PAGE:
The words of John Muir, a 1800s naturalist, writer and founder of the Sierra Club, inspire conservationists for their enthusiastic and almost spiritual reverence for these parks and wild places. Sometimes referred to as the Father of the National Parks, Muir was eloquent in describing their necessity.
"Any fool can destroy trees," Muir wrote in his 1901 book "Our National Parks." Yet "through all the wonderful, eventful centuries ... God has cared for these trees . but he cannot save them from fools — only Uncle Sam can do that."
But today, the dangers to parks and the fools that inspire those dangers are more ubiquitous than ever.
The wilderness is threatened today by an exploding population, technology that has outpaced regulation and a government whose safeguards against destruction have often been too lax or too late.
Take, for example, Florida's Everglades National Park. Great white and blue herons stalk here through almost prehistoric wet grasslands.
For centuries, the Everglades were a pristine river of grass that covered most of South Florida. Today, they're highlighted on UNESCO's List of World Heritage in Danger.
Decades of nearly uninhibited dumping of pollutants from the sugar industry has degraded the water that flows through the park.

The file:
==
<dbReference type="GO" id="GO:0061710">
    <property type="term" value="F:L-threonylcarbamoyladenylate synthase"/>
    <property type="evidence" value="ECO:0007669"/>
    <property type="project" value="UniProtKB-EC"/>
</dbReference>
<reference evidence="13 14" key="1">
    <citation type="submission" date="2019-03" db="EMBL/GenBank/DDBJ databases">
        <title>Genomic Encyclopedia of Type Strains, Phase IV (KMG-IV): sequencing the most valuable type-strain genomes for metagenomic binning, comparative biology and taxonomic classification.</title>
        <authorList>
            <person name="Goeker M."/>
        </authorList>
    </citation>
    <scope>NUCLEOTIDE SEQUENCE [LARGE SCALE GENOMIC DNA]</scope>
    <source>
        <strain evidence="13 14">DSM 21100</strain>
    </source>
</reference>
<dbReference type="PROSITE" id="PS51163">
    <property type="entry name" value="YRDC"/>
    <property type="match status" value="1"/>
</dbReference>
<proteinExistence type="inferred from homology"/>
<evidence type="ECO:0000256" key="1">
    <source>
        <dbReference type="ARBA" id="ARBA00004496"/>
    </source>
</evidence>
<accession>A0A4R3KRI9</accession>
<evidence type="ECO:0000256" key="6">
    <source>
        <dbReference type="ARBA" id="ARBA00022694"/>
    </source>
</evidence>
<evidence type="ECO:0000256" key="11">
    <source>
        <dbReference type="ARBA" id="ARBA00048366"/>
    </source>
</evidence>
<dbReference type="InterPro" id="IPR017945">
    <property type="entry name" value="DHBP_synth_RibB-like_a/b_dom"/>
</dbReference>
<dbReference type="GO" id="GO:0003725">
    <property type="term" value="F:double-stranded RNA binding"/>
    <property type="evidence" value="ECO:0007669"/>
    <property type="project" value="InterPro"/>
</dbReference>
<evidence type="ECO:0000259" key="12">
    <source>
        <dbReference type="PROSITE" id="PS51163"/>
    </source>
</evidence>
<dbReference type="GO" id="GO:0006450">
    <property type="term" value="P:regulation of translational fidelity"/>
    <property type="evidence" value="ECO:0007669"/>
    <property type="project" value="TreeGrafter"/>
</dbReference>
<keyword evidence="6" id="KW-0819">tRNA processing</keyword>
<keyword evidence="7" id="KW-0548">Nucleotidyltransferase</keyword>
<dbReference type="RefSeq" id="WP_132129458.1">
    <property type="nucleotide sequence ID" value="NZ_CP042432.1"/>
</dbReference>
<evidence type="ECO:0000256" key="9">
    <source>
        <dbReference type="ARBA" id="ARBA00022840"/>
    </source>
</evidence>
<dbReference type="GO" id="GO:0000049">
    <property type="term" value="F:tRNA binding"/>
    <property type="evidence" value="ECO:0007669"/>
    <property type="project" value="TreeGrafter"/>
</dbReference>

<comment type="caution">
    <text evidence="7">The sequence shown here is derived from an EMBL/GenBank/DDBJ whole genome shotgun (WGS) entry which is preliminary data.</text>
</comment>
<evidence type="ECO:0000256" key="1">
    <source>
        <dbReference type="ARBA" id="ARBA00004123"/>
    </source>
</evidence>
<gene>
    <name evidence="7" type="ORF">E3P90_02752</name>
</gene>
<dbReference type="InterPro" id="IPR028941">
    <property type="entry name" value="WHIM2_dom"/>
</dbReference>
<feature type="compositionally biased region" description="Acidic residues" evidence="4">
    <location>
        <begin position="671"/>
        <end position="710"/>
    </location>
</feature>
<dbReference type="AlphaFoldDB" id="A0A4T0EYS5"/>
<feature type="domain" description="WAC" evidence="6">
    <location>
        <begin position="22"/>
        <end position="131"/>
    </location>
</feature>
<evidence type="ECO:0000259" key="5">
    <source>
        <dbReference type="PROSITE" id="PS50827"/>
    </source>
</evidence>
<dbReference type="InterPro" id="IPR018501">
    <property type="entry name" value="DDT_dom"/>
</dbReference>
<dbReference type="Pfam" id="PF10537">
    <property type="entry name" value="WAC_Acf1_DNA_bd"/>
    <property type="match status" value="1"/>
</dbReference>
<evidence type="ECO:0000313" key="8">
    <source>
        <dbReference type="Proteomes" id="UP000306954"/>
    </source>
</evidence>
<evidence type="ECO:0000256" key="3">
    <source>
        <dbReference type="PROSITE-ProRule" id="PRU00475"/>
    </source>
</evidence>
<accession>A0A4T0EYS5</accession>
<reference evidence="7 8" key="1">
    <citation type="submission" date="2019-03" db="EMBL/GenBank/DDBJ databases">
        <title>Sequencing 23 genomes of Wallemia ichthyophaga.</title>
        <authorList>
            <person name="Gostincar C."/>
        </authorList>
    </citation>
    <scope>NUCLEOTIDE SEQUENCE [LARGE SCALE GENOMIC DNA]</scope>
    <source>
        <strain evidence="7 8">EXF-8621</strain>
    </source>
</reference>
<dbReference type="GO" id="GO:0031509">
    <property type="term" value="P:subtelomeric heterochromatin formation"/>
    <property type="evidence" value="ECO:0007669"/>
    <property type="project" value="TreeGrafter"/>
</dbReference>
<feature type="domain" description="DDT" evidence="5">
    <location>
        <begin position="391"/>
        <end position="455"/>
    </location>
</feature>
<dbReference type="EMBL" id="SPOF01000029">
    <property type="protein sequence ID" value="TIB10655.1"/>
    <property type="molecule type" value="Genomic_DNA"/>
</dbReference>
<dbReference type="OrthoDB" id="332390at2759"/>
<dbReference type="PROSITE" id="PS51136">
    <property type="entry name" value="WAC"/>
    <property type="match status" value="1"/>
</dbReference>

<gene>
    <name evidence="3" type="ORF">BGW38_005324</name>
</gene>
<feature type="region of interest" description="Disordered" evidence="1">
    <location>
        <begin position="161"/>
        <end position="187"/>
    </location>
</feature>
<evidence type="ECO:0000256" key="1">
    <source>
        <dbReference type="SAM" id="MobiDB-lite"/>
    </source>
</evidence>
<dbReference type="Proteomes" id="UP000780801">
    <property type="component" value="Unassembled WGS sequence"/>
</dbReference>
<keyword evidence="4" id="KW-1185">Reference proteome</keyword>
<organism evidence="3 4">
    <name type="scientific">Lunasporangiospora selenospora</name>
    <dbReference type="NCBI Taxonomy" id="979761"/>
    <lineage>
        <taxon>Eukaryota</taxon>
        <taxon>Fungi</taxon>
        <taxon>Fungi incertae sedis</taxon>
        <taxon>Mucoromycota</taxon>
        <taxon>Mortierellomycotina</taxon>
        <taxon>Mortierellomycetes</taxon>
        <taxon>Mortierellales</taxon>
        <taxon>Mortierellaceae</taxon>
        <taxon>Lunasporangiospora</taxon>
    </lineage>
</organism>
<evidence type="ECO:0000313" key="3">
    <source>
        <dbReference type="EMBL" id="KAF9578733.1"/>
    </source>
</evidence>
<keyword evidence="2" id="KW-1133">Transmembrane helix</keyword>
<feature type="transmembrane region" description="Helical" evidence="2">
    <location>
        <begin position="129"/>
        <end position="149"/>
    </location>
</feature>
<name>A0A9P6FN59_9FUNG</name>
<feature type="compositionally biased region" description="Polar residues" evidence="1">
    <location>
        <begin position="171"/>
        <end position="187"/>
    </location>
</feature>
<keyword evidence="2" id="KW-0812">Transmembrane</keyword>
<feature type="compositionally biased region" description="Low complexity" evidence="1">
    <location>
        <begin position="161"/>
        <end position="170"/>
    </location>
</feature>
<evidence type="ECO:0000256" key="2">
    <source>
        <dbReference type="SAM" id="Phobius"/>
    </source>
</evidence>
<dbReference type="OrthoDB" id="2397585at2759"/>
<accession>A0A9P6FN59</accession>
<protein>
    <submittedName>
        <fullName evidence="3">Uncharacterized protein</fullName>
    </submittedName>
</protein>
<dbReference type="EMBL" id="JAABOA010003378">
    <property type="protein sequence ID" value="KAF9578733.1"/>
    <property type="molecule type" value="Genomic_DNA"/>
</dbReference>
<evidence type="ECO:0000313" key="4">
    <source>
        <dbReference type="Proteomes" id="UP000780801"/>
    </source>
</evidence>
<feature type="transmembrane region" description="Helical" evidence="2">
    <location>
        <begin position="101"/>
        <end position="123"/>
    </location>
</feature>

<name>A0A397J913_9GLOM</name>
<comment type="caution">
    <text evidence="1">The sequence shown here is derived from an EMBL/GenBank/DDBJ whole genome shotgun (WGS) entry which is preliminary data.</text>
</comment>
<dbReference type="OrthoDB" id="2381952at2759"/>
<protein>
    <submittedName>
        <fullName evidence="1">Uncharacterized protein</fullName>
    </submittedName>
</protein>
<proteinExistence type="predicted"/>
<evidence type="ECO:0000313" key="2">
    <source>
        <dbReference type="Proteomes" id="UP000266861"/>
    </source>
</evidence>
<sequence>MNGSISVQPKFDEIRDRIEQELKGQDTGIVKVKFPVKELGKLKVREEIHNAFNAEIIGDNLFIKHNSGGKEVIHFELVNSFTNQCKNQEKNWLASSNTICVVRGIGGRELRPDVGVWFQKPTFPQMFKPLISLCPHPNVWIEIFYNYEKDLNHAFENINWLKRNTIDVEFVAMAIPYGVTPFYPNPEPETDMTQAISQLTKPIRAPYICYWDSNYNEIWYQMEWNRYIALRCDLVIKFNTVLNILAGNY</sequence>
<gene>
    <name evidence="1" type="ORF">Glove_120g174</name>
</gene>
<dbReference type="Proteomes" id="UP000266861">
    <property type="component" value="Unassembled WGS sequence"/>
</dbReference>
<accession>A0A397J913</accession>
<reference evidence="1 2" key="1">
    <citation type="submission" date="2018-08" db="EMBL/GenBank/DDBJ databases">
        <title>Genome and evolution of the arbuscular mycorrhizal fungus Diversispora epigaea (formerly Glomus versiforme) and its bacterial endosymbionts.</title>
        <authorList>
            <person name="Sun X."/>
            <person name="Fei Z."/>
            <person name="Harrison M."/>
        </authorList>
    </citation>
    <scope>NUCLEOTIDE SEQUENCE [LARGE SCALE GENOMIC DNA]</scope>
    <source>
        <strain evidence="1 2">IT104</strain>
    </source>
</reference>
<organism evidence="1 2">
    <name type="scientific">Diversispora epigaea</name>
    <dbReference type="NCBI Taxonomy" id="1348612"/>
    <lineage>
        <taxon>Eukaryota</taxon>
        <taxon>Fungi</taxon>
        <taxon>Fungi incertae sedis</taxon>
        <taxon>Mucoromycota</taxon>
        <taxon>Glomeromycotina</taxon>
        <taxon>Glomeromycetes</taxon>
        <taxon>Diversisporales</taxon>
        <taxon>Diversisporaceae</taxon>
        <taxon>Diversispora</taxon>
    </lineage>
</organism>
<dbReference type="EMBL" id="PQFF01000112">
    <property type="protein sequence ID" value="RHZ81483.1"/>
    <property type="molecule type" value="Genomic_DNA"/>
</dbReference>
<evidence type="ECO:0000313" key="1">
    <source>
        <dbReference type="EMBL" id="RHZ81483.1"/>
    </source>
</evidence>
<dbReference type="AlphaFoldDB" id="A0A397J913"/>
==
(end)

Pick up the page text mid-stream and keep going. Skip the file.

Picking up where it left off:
Tremendous housing growth has put pressure on all sides of the park and placed huge demands on the clean water that is available.
Non-native species, such as the Burmese python and Australian melaleuca tree, proliferate in the park, killing or pushing out native species.
But the Everglades isn't the only national park under attack. Many other parks — Sequoia, Kings Canyon, Joshua Tree and Yosemite, to name just a few — are also being degraded by pollution and pressure.
The parks are also under attack from within.
The National Park Service needs, by some estimates, $12 billion to restore its infrastructure. Throughout the system, crumbling roads and facilities mar "America's best idea." It's a backlog of maintenance work that's often been delayed for decades due to Congress' hesitancy to allocate money.
Despite their difficulties, 2016 promises to be an exceptional year for our parks with a record-setting projection of 330 million set to visit this centennial year. But even that banner attendance has a dark lining.
Most of those visitors will be in their 50s and 60s — millennials don't seem to be drawn to the parks in the same way their parents were. That statistic makes service administrators blanch.